Oreo Bakers Union, Chicago Snack-Maker Mondelez Begin Contract Talks Amid Company’s Move Of Manufacturing To Mexico To “Increase Profit Margins”
(CHICAGO) - Labor negotiations between Mondelez International, which owns the Nabisco Plant on Chicago's Southwest Side, and its largest Union at the plant - the Bakery, Confectionery, Tobacco Workers & Grain Millers (BCTGM) - are set to begin today (Tuesday, February 23rd) amid anticipated layoffs and the Union's ongoing efforts to prevent them.
Last summer, global snack-maker Mondelez announced plans to lay off 600 of its 1,200 Workers at the Chicago Bakery where Oreos and other snacks have been made for decades. The BCTGM, which represents most of the Workers who would be laid off, has fought those cuts and claims they discriminate against a workforce that's largely minority and over the age of 40.
So far, the BCTGM has declined to engage in negotiations with Deerfield-based Mondelez over a shutdown package in advance of Labor Contract Negotiations that cover 2,400 Employees in Chicago and seven other locations. The eight separate contracts expire on February 29th.
Mondelez has negotiated terms of the layoffs with the plant's other two Unions - the International Association of Machinists and Aerospace Workers (IAMAW) and the International Union of Operating Engineers (IUOE).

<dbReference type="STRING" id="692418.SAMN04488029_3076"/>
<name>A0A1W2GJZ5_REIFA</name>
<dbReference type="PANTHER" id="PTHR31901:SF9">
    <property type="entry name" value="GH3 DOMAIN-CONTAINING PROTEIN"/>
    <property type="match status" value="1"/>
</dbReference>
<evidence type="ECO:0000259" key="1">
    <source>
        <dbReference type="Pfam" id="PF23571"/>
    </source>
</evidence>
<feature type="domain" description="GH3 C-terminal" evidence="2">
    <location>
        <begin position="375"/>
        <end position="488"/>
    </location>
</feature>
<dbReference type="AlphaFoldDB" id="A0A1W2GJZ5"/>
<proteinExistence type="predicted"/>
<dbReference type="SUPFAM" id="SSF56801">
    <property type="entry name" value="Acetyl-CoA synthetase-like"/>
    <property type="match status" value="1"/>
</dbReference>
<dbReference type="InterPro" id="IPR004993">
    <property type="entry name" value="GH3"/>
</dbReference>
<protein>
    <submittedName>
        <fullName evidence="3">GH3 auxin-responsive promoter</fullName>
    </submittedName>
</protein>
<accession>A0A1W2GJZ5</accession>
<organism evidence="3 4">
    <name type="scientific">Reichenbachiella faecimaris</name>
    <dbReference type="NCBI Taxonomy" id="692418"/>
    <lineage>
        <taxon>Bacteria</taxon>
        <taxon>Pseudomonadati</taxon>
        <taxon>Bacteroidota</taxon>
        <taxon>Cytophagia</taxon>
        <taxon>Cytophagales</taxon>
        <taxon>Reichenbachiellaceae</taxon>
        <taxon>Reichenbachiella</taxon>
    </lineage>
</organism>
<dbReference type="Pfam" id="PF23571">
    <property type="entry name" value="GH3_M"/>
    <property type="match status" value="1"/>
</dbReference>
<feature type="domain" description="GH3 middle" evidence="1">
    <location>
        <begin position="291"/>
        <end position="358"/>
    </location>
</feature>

Meanwhile, the Bakers Union has filed a lawsuit and a complaint with the Equal Employment Opportunity Commission (EEOC) in recent weeks in opposition to the layoffs.
Last month, 277 Workers at the Chicago bakery received the 60-day layoff notice required by state law. The remaining cuts are expected later this year.
In laying off half of its Chicago Workforce, Mondelez is moving some operations to a new facility in Salinas, Mexico - a facility that's considered important to increasing profit margins for Mondelez in North America. Mondelez would save about $46 million per year by installing the so-called "lines of the future" in the Mexico facility rather than the Chicago bakery, executives have said.
Mondelez CEO Brian Gladden recently told analysts at the annual Consumer Analyst Group of New York conference that the Salinas plant will be key to the company's plans to improve the bottom line. The plant opened in late 2014 and increased production in the second half of 2015. "As production volumes continue to build, we expect Salinas to ‘increasingly contribute’ to ‘further (profit) margin expansion’ in North America," he said.
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